Update: it missed.
It is only fitting that in the aftermath of the earlier meteor explosion above the Russian Urals, that the world's attention next shifts to yet another historic celestial event, this time of near-Earth asteroid 2012 DA14, which will make a historic flyby of the planet, missing Earth by some 17,500 miles. According to scientists at NASA's Jet Propulsion Labs, the asteroid, which is 150 feet in size, an object of this size makes a close approach like this every 40 years. The likelihood of a strike is every 1,200 years. Of course, the neo Keynesian among us would wish the latter number was much smaller: just think of the untapped GDP potential that would result from the epic destruction. And while a direct impact would not lead to any mass extinctions as was the case 65 million years ago, when the earth was hit by a meteor 6 miles across, this rock could still do immense damage if it struck given its 143,000-ton heft, releasing 2.4 megatons of energy and wiping out 750 square miles. The closest approach will take place at 2:25 pm Eastern, and NASA will be covering the event live below.
Stream videos at Ustream
NASA Television will provide commentary starting at 2 p.m. EST (11 a.m. PST) on Friday, Feb. 15, during the close, but safe, flyby of a small near-Earth asteroid named 2012 DA14. NASA places a high priority on tracking asteroids and protecting our home planet from them. This flyby will provide a unique opportunity for researchers to study a near-Earth object up close.
The half-hour broadcast from NASA's Jet Propulsion Laboratory (JPL) in Pasadena, Calif., will incorporate real-time animation to show the location of the asteroid in relation to Earth, along with live or near real-time views of the asteroid from observatories in Australia, weather permitting.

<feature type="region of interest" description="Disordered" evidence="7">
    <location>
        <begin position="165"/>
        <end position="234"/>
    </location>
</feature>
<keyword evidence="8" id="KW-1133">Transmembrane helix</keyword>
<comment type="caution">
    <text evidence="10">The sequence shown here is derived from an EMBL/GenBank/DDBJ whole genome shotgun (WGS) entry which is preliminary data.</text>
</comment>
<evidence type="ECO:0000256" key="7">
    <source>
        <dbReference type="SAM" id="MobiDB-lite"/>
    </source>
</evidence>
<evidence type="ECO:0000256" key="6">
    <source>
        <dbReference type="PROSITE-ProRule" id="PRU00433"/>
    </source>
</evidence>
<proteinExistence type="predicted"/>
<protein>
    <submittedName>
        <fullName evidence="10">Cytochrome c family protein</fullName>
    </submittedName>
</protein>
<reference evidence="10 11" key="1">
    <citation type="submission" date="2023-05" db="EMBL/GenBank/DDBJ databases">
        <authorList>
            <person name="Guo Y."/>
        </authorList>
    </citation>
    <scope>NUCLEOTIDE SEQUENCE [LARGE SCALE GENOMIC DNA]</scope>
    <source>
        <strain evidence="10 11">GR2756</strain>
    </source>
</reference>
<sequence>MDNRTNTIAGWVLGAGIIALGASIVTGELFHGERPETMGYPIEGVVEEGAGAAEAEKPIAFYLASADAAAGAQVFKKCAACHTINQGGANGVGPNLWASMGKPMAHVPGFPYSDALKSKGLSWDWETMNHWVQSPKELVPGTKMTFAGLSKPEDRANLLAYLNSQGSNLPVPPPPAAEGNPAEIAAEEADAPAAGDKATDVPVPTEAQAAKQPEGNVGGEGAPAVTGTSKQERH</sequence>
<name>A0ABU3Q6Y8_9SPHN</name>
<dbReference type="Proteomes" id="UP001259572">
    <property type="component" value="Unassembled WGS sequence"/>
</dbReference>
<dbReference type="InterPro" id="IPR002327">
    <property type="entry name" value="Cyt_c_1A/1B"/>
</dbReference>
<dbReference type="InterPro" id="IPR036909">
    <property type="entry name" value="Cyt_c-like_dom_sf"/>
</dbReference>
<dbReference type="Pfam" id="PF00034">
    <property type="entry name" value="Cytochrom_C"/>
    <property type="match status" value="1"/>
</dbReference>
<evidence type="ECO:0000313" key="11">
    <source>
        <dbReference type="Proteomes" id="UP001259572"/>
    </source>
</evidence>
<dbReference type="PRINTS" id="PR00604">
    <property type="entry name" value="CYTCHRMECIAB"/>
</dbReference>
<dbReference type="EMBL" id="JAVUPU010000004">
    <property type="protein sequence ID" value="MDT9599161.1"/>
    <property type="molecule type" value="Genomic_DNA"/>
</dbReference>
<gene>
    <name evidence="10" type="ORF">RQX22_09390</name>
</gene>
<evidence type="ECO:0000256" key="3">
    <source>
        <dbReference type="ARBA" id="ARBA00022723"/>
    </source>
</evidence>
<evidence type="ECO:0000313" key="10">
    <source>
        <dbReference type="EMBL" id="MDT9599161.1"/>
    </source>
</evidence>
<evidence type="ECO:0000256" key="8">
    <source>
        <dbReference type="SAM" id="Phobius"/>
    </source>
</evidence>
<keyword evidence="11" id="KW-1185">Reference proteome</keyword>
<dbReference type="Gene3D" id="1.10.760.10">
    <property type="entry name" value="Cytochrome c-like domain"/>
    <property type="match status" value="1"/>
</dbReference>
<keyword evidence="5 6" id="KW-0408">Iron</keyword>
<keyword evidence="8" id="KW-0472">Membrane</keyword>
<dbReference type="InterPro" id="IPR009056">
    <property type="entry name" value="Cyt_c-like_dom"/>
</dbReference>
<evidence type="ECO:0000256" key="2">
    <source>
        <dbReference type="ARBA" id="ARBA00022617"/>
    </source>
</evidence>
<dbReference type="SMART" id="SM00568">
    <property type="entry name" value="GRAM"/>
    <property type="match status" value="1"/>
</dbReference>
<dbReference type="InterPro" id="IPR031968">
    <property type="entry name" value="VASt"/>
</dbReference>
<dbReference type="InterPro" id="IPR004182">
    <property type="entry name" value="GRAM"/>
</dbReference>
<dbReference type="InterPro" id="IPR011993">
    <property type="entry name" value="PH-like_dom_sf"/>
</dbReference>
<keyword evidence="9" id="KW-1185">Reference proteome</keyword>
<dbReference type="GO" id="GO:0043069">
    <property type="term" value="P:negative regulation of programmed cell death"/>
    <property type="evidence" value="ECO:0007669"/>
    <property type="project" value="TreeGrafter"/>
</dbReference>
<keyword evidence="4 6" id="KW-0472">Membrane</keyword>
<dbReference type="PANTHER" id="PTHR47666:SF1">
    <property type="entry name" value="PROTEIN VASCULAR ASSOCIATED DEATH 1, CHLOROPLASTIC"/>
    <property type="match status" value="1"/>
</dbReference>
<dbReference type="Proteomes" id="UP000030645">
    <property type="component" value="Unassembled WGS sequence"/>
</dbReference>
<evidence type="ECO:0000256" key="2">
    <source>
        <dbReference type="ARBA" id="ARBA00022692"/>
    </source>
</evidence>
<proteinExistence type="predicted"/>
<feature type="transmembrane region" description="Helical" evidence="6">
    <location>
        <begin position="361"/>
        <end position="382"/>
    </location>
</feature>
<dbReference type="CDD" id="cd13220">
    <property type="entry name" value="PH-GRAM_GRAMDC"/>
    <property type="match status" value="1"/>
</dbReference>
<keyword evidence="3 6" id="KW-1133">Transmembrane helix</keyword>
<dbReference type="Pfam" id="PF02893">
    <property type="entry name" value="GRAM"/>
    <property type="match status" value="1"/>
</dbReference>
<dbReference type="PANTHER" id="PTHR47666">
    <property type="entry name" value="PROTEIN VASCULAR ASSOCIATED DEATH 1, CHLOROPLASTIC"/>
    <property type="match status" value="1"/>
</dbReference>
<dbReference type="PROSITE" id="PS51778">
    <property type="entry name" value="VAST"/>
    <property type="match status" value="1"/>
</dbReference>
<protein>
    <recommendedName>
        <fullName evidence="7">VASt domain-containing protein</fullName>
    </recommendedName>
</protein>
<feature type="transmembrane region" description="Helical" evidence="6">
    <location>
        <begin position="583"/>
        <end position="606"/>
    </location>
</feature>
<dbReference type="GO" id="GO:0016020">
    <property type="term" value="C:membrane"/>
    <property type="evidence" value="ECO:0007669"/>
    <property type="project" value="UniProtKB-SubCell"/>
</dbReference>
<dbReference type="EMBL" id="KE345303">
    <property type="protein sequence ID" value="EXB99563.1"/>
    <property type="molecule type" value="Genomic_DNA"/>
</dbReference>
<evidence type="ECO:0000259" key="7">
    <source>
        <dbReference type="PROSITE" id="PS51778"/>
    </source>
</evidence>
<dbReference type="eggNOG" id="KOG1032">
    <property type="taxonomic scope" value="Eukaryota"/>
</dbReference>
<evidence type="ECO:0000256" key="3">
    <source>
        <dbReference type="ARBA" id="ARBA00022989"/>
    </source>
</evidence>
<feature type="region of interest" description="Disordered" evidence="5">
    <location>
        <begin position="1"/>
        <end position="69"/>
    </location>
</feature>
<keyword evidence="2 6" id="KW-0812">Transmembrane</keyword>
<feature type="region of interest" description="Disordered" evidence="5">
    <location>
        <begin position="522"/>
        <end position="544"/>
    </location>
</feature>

At the time of its closest approach to Earth at approximately 2:25 p.m. EST (11:25 a.m. PST/ 19:25 UTC), the asteroid will be about 17,150 miles (27,600 kilometers) above Earth's surface.
In addition to the commentary, near real-time imagery of the asteroid's flyby before and after closest approach, made available to NASA by astronomers in Australia and Europe, weather permitting, will be streamed beginning at about noon EST (9 a.m. PST) and continuing through the afternoon at the following website:
A Ustream feed of the flyby from a telescope at NASA's Marshall Space Flight Center in Huntsville, Ala., will be streamed for three hours starting at 9 p.m. EST (8 p.m. CST). To view the feed and ask researchers questions about the flyby via Twitter, visit:
The NASA Near Earth Objects (NEO) Program at the agency's headquarters in Washington, manages and funds the search, study, and monitoring of NEOs, or asteroids and comets, whose orbits periodically bring them close to the Earth. NASA's study of NEOs provides important clues to understanding the origin of our solar system. The objects also are a repository of natural resources and could become waystations for future exploration. In collaboration with other external organizations, one of the program's key goals is to search and hopefully mitigate potential NEO impacts on Earth. JPL conducts the NEO program's technical and scientific activities.